Dunchraigaig Cairn and Baluachraig Rock Art is only a small part of a much bigger collection of monuments spread across the Kilmartin Glen and it is worth exploring the surrounding area to get a more complete picture of how important this place was. No other place in Scotland has such a high concentration of prehistoric carved stone surfaces, and Neolithic and Bronze Age monuments.
The first location you come to is Dunchraigaig Cairn, a mound of cobbles about 30 meters (98 feet) in diameter. Although the cairn here is of the same form and date as the other Kilmartin cairns, Dulchraigaig does not fall into line with these other monuments, but rather a little to the southeast.
Excavations carried out in the 1800s showed that this cairn is actually quite an unusual monument. The Dulchraigaig Cairn has three cists inside: the east cist contained cremated bones, and the central cist contained a full-length body laid on top of its cover slab with cremated human bones inside, below which was a layer of rough paving and then yet another body. The third cist, located on the southeast side of the cairn, is considered the most unusual. Dug directly into the ground, then lined with drystone cobbled walls and capped with a massive stone, it contained the remains of between eight and 10 individuals, some cremated, some not. While cairns often became the burial place of more than one individual, it is rare to find so many burials in one cist. Bronze Age cist burials were usually reserved for just one person, and multiple burials like those found in Dulchraigaig are more often seen in Neolithic tombs.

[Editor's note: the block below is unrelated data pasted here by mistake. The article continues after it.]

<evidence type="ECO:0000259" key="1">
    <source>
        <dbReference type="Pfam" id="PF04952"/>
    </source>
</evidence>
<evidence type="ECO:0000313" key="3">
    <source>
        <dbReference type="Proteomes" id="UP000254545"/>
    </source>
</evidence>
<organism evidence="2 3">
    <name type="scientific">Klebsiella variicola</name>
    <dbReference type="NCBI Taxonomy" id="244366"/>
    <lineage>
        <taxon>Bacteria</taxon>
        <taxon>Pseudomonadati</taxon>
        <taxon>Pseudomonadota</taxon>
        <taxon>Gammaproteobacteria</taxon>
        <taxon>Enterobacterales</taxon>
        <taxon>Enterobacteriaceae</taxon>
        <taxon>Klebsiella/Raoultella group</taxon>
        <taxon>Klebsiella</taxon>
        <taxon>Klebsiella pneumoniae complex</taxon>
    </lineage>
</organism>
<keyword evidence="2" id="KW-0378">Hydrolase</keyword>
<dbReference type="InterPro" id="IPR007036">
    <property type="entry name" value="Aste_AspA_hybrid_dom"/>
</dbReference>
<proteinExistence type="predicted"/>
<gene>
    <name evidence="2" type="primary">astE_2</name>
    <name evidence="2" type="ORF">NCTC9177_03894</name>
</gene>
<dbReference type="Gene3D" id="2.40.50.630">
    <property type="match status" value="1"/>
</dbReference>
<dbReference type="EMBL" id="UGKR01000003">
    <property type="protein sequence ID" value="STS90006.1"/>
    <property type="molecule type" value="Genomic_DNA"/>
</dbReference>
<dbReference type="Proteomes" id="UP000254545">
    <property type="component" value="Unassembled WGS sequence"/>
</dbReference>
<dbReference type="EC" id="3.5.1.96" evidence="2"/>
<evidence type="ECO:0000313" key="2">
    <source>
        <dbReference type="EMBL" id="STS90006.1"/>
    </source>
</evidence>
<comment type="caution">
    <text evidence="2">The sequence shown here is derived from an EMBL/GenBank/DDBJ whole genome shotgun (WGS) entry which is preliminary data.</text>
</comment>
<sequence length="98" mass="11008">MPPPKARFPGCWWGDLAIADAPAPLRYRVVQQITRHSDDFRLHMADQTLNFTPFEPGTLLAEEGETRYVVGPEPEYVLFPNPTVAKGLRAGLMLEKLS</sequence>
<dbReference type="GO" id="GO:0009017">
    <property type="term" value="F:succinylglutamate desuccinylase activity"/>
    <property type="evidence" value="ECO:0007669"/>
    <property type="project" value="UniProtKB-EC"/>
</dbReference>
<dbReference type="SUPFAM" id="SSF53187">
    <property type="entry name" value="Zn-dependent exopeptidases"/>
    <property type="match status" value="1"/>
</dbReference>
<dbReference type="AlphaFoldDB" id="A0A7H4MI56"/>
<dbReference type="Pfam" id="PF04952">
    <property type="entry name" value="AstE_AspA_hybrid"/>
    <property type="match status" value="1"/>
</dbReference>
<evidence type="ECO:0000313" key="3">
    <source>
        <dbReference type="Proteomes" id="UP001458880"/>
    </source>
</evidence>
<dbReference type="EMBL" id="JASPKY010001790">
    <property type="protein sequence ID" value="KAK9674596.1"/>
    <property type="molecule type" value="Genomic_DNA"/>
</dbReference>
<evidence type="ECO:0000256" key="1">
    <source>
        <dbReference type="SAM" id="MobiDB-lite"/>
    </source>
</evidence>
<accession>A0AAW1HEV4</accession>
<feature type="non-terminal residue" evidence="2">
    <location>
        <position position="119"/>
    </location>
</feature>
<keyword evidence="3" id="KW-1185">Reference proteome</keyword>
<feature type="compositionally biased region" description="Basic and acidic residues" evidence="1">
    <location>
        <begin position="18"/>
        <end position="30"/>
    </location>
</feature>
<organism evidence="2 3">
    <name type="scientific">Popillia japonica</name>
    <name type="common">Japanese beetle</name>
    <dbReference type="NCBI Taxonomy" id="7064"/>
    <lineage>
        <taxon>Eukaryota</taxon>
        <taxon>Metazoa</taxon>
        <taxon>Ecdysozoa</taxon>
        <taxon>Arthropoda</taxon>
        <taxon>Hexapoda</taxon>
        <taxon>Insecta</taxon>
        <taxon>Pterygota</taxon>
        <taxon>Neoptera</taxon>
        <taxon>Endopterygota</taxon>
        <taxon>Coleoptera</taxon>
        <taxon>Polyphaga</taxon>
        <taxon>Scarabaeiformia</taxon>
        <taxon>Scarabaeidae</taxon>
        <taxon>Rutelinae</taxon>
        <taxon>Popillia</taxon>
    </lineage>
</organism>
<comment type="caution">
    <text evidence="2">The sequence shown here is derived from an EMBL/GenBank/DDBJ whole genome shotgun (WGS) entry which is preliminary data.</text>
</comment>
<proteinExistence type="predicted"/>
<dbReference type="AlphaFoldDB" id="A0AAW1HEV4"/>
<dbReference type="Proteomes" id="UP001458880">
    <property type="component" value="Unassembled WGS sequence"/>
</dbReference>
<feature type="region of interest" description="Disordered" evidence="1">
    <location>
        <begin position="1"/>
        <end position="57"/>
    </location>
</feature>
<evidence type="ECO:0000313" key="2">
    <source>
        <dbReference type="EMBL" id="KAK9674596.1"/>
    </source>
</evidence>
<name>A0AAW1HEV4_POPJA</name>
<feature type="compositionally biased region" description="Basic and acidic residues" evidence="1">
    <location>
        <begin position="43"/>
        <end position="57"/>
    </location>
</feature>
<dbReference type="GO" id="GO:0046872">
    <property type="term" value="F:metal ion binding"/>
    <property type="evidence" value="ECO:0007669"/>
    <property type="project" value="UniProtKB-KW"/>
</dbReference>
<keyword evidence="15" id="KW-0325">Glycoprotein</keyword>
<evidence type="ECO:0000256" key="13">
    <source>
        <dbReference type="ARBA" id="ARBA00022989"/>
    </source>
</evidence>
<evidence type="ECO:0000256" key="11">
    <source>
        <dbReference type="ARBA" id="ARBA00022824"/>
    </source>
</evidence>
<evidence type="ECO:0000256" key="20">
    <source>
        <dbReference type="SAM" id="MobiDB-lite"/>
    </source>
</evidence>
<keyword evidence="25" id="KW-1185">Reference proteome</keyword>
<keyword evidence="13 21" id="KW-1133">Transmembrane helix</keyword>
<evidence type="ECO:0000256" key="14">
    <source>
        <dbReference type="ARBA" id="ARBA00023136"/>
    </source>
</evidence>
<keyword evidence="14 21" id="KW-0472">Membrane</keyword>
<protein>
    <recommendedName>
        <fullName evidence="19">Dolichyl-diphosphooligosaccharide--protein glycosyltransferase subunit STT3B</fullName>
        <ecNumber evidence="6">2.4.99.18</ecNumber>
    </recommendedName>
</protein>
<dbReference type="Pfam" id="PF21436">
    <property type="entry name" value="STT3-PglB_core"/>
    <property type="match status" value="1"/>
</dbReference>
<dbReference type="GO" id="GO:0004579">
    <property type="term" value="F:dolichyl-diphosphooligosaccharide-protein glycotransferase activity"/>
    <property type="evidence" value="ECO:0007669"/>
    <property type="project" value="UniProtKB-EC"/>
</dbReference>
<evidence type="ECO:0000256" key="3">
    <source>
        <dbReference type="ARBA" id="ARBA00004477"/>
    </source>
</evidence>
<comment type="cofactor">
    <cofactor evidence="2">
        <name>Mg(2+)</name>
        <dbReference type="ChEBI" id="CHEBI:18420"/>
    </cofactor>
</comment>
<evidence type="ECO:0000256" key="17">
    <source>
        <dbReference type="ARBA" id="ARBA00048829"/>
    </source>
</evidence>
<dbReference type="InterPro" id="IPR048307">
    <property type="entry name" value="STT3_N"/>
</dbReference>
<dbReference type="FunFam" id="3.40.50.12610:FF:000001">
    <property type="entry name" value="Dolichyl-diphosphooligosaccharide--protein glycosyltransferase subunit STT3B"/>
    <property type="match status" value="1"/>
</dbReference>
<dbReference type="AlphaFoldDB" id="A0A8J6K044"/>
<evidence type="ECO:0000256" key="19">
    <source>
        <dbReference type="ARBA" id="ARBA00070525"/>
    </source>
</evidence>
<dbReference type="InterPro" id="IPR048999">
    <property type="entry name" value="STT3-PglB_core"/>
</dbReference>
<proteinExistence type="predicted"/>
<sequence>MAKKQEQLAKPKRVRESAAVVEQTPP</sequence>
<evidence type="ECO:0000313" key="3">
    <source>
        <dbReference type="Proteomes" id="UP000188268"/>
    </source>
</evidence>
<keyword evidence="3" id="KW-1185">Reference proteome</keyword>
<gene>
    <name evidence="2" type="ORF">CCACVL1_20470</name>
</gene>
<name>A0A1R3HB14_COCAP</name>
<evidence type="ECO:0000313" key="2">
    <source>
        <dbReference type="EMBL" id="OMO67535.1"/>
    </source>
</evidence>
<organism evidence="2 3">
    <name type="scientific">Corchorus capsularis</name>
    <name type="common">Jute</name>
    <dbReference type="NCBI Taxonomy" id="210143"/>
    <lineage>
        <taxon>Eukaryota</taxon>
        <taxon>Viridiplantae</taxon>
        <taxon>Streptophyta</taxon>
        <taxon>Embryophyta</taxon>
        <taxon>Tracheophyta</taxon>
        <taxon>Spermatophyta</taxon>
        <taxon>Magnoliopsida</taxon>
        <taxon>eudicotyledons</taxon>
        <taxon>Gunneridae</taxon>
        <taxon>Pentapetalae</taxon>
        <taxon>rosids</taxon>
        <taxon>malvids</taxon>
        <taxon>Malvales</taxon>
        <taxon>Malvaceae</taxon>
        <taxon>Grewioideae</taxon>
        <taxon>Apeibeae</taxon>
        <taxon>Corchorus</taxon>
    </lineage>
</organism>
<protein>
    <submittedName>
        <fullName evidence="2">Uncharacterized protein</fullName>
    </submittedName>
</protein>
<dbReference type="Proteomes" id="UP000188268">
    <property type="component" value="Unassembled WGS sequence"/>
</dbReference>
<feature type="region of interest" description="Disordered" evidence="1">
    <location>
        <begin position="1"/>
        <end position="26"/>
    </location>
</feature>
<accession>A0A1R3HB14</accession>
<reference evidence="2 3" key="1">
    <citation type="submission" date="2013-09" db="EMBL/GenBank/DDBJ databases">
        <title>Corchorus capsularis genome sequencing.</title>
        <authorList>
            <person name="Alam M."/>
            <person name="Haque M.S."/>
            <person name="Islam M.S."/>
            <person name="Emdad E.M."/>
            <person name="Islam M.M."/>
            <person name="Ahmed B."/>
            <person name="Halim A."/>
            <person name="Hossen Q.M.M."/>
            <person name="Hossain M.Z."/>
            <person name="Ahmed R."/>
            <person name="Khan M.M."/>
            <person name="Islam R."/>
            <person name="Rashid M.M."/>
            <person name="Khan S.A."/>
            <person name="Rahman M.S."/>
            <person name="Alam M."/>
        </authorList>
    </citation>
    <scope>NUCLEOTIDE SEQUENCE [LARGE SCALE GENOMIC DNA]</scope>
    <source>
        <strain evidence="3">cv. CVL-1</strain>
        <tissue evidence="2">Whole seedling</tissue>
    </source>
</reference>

Inside of the cost are a set of recently-discovered carvings said to be the oldest known carvings of animals in Scotland. The carvings are described as showing at least two animals that look like red deer. The tomb is closed to allow these pieces of ancient art to be studied and preserved.
Nearby is Baluachraig Rock Art, the designs here are primarily hollows cut in the rock, referred to as “cups,” some of them surrounded by one or more “rings.” The Baluachraig rock carvings are probably around 5,000 years old.
It is currently unknown exactly why the rock faces were carved with these markings. It has been suggested that they sat on long-established routes through the landscape, possibly leading those that could read them to pastures or hunting grounds. There is also a suggestion that they may relate to a time when ritual monuments, rather than settlements, were the fixed points in the landscape by which people would navigate. No metal tools were used in the making of these markings.
Know Before You Go
The cairn is immediately obvious from the carpark across the road, the rock carvings are an easy walk about 200m after crossing the stream to the right when facing the cairn from the tomb.